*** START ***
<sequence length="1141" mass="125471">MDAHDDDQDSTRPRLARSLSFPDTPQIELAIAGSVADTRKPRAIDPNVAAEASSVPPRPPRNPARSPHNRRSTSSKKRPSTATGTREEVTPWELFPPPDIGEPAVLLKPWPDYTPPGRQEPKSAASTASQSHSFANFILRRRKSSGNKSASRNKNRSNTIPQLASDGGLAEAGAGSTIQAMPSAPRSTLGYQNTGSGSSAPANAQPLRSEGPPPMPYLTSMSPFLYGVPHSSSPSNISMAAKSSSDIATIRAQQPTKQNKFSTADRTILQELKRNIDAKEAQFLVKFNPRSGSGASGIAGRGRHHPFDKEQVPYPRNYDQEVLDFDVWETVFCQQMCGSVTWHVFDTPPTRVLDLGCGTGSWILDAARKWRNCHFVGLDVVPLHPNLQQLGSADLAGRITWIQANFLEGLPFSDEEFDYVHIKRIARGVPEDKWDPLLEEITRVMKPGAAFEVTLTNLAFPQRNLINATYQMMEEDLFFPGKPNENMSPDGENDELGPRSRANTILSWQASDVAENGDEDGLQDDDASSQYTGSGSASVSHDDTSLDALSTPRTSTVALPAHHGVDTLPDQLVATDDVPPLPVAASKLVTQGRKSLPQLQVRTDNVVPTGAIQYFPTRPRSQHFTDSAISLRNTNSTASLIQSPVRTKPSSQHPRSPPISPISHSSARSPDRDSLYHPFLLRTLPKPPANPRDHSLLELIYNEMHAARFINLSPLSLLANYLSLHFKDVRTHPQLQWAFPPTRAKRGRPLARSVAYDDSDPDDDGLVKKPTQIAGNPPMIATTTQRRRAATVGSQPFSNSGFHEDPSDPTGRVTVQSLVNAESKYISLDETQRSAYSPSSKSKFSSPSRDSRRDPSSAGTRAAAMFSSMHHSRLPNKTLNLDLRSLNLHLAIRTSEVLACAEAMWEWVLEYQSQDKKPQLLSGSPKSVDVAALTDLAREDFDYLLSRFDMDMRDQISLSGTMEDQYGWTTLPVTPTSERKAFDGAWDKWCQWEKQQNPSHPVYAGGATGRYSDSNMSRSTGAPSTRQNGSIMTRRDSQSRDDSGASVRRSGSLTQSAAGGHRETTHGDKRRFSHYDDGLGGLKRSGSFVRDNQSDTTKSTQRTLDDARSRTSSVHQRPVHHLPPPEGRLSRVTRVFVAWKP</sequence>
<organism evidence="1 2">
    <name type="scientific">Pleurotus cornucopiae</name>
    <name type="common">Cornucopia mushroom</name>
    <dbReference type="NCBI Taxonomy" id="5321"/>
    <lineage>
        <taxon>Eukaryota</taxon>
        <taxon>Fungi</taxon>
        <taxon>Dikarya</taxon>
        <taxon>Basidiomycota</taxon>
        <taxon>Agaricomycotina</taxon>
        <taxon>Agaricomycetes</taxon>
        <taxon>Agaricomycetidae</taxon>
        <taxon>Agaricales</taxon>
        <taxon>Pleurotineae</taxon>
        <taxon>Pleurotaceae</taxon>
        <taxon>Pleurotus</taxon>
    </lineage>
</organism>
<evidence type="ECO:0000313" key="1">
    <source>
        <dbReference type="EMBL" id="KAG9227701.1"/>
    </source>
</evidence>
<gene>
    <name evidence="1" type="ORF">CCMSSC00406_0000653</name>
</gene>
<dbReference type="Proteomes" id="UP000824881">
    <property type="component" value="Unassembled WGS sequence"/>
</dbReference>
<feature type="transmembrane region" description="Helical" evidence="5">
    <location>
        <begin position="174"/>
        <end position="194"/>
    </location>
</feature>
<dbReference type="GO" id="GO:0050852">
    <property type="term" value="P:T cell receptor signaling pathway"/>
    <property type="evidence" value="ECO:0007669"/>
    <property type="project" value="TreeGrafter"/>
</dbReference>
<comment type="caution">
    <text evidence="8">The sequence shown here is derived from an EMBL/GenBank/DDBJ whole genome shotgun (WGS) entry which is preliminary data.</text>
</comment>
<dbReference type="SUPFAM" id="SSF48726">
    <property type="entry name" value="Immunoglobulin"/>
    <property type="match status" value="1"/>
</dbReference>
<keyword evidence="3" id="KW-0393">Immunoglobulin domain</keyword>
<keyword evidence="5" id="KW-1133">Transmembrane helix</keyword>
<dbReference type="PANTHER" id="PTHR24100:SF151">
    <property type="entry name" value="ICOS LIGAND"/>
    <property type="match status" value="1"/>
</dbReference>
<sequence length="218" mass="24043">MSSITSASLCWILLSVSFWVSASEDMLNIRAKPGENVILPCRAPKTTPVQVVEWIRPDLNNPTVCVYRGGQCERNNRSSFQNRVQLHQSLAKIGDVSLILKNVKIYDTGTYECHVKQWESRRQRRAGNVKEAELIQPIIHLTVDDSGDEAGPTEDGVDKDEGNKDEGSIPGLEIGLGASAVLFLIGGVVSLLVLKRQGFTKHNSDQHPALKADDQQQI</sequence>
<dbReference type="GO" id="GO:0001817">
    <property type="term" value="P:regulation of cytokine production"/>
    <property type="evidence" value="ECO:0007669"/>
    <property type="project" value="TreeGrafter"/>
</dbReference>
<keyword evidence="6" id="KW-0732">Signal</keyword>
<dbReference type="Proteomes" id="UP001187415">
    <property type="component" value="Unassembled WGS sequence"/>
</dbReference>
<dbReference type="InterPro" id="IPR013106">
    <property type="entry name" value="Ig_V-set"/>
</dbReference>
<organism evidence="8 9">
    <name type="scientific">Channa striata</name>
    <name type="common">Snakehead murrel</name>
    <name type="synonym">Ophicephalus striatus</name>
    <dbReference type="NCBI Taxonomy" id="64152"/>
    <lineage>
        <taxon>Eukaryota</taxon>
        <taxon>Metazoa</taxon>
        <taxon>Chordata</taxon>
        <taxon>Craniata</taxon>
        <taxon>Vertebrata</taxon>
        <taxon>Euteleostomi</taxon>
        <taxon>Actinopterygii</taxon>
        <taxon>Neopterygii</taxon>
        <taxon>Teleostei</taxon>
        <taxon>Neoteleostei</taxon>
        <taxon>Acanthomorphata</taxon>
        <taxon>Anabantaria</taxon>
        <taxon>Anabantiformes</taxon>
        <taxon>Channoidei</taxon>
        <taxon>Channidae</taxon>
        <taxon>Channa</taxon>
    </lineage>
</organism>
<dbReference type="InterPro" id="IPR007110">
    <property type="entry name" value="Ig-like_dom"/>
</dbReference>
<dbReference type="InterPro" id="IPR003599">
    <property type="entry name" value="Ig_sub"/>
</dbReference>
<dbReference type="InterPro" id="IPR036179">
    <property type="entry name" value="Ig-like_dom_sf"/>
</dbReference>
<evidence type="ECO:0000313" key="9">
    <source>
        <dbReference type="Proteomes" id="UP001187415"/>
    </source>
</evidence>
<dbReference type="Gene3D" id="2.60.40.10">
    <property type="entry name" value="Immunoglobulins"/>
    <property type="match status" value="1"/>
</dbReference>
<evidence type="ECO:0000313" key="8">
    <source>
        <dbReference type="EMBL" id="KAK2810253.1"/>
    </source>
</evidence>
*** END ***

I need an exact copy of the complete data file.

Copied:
<sequence length="1141" mass="125471">MDAHDDDQDSTRPRLARSLSFPDTPQIELAIAGSVADTRKPRAIDPNVAAEASSVPPRPPRNPARSPHNRRSTSSKKRPSTATGTREEVTPWELFPPPDIGEPAVLLKPWPDYTPPGRQEPKSAASTASQSHSFANFILRRRKSSGNKSASRNKNRSNTIPQLASDGGLAEAGAGSTIQAMPSAPRSTLGYQNTGSGSSAPANAQPLRSEGPPPMPYLTSMSPFLYGVPHSSSPSNISMAAKSSSDIATIRAQQPTKQNKFSTADRTILQELKRNIDAKEAQFLVKFNPRSGSGASGIAGRGRHHPFDKEQVPYPRNYDQEVLDFDVWETVFCQQMCGSVTWHVFDTPPTRVLDLGCGTGSWILDAARKWRNCHFVGLDVVPLHPNLQQLGSADLAGRITWIQANFLEGLPFSDEEFDYVHIKRIARGVPEDKWDPLLEEITRVMKPGAAFEVTLTNLAFPQRNLINATYQMMEEDLFFPGKPNENMSPDGENDELGPRSRANTILSWQASDVAENGDEDGLQDDDASSQYTGSGSASVSHDDTSLDALSTPRTSTVALPAHHGVDTLPDQLVATDDVPPLPVAASKLVTQGRKSLPQLQVRTDNVVPTGAIQYFPTRPRSQHFTDSAISLRNTNSTASLIQSPVRTKPSSQHPRSPPISPISHSSARSPDRDSLYHPFLLRTLPKPPANPRDHSLLELIYNEMHAARFINLSPLSLLANYLSLHFKDVRTHPQLQWAFPPTRAKRGRPLARSVAYDDSDPDDDGLVKKPTQIAGNPPMIATTTQRRRAATVGSQPFSNSGFHEDPSDPTGRVTVQSLVNAESKYISLDETQRSAYSPSSKSKFSSPSRDSRRDPSSAGTRAAAMFSSMHHSRLPNKTLNLDLRSLNLHLAIRTSEVLACAEAMWEWVLEYQSQDKKPQLLSGSPKSVDVAALTDLAREDFDYLLSRFDMDMRDQISLSGTMEDQYGWTTLPVTPTSERKAFDGAWDKWCQWEKQQNPSHPVYAGGATGRYSDSNMSRSTGAPSTRQNGSIMTRRDSQSRDDSGASVRRSGSLTQSAAGGHRETTHGDKRRFSHYDDGLGGLKRSGSFVRDNQSDTTKSTQRTLDDARSRTSSVHQRPVHHLPPPEGRLSRVTRVFVAWKP</sequence>
<organism evidence="1 2">
    <name type="scientific">Pleurotus cornucopiae</name>
    <name type="common">Cornucopia mushroom</name>
    <dbReference type="NCBI Taxonomy" id="5321"/>
    <lineage>
        <taxon>Eukaryota</taxon>
        <taxon>Fungi</taxon>
        <taxon>Dikarya</taxon>
        <taxon>Basidiomycota</taxon>
        <taxon>Agaricomycotina</taxon>
        <taxon>Agaricomycetes</taxon>
        <taxon>Agaricomycetidae</taxon>
        <taxon>Agaricales</taxon>
        <taxon>Pleurotineae</taxon>
        <taxon>Pleurotaceae</taxon>
        <taxon>Pleurotus</taxon>
    </lineage>
</organism>
<evidence type="ECO:0000313" key="1">
    <source>
        <dbReference type="EMBL" id="KAG9227701.1"/>
    </source>
</evidence>
<gene>
    <name evidence="1" type="ORF">CCMSSC00406_0000653</name>
</gene>
<dbReference type="Proteomes" id="UP000824881">
    <property type="component" value="Unassembled WGS sequence"/>
</dbReference>
<feature type="transmembrane region" description="Helical" evidence="5">
    <location>
        <begin position="174"/>
        <end position="194"/>
    </location>
</feature>
<dbReference type="GO" id="GO:0050852">
    <property type="term" value="P:T cell receptor signaling pathway"/>
    <property type="evidence" value="ECO:0007669"/>
    <property type="project" value="TreeGrafter"/>
</dbReference>
<comment type="caution">
    <text evidence="8">The sequence shown here is derived from an EMBL/GenBank/DDBJ whole genome shotgun (WGS) entry which is preliminary data.</text>
</comment>
<dbReference type="SUPFAM" id="SSF48726">
    <property type="entry name" value="Immunoglobulin"/>
    <property type="match status" value="1"/>
</dbReference>
<keyword evidence="3" id="KW-0393">Immunoglobulin domain</keyword>
<keyword evidence="5" id="KW-1133">Transmembrane helix</keyword>
<dbReference type="PANTHER" id="PTHR24100:SF151">
    <property type="entry name" value="ICOS LIGAND"/>
    <property type="match status" value="1"/>
</dbReference>
<sequence length="218" mass="24043">MSSITSASLCWILLSVSFWVSASEDMLNIRAKPGENVILPCRAPKTTPVQVVEWIRPDLNNPTVCVYRGGQCERNNRSSFQNRVQLHQSLAKIGDVSLILKNVKIYDTGTYECHVKQWESRRQRRAGNVKEAELIQPIIHLTVDDSGDEAGPTEDGVDKDEGNKDEGSIPGLEIGLGASAVLFLIGGVVSLLVLKRQGFTKHNSDQHPALKADDQQQI</sequence>
<dbReference type="GO" id="GO:0001817">
    <property type="term" value="P:regulation of cytokine production"/>
    <property type="evidence" value="ECO:0007669"/>
    <property type="project" value="TreeGrafter"/>
</dbReference>
<keyword evidence="6" id="KW-0732">Signal</keyword>
<dbReference type="Proteomes" id="UP001187415">
    <property type="component" value="Unassembled WGS sequence"/>
</dbReference>
<dbReference type="InterPro" id="IPR013106">
    <property type="entry name" value="Ig_V-set"/>
</dbReference>
<organism evidence="8 9">
    <name type="scientific">Channa striata</name>
    <name type="common">Snakehead murrel</name>
    <name type="synonym">Ophicephalus striatus</name>
    <dbReference type="NCBI Taxonomy" id="64152"/>
    <lineage>
        <taxon>Eukaryota</taxon>
        <taxon>Metazoa</taxon>
        <taxon>Chordata</taxon>
        <taxon>Craniata</taxon>
        <taxon>Vertebrata</taxon>
        <taxon>Euteleostomi</taxon>
        <taxon>Actinopterygii</taxon>
        <taxon>Neopterygii</taxon>
        <taxon>Teleostei</taxon>
        <taxon>Neoteleostei</taxon>
        <taxon>Acanthomorphata</taxon>
        <taxon>Anabantaria</taxon>
        <taxon>Anabantiformes</taxon>
        <taxon>Channoidei</taxon>
        <taxon>Channidae</taxon>
        <taxon>Channa</taxon>
    </lineage>
</organism>
<dbReference type="InterPro" id="IPR007110">
    <property type="entry name" value="Ig-like_dom"/>
</dbReference>
<dbReference type="InterPro" id="IPR003599">
    <property type="entry name" value="Ig_sub"/>
</dbReference>
<dbReference type="InterPro" id="IPR036179">
    <property type="entry name" value="Ig-like_dom_sf"/>
</dbReference>
<evidence type="ECO:0000313" key="9">
    <source>
        <dbReference type="Proteomes" id="UP001187415"/>
    </source>
</evidence>
<dbReference type="Gene3D" id="2.60.40.10">
    <property type="entry name" value="Immunoglobulins"/>
    <property type="match status" value="1"/>
</dbReference>
<evidence type="ECO:0000313" key="8">
    <source>
        <dbReference type="EMBL" id="KAK2810253.1"/>
    </source>
</evidence>